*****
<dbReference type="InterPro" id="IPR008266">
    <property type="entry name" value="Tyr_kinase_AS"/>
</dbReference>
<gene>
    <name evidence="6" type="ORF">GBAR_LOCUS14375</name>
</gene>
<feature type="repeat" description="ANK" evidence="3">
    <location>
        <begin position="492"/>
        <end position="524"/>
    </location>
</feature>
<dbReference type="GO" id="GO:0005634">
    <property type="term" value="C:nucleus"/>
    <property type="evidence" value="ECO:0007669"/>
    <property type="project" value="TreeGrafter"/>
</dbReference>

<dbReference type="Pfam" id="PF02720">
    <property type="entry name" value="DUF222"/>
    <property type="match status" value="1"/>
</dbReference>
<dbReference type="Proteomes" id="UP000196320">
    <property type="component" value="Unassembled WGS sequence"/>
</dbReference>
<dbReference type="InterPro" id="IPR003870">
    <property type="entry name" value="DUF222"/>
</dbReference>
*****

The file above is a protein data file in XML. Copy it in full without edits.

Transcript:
<dbReference type="InterPro" id="IPR008266">
    <property type="entry name" value="Tyr_kinase_AS"/>
</dbReference>
<gene>
    <name evidence="6" type="ORF">GBAR_LOCUS14375</name>
</gene>
<feature type="repeat" description="ANK" evidence="3">
    <location>
        <begin position="492"/>
        <end position="524"/>
    </location>
</feature>
<dbReference type="GO" id="GO:0005634">
    <property type="term" value="C:nucleus"/>
    <property type="evidence" value="ECO:0007669"/>
    <property type="project" value="TreeGrafter"/>
</dbReference>

<dbReference type="Pfam" id="PF02720">
    <property type="entry name" value="DUF222"/>
    <property type="match status" value="1"/>
</dbReference>
<dbReference type="Proteomes" id="UP000196320">
    <property type="component" value="Unassembled WGS sequence"/>
</dbReference>
<dbReference type="InterPro" id="IPR003870">
    <property type="entry name" value="DUF222"/>
</dbReference>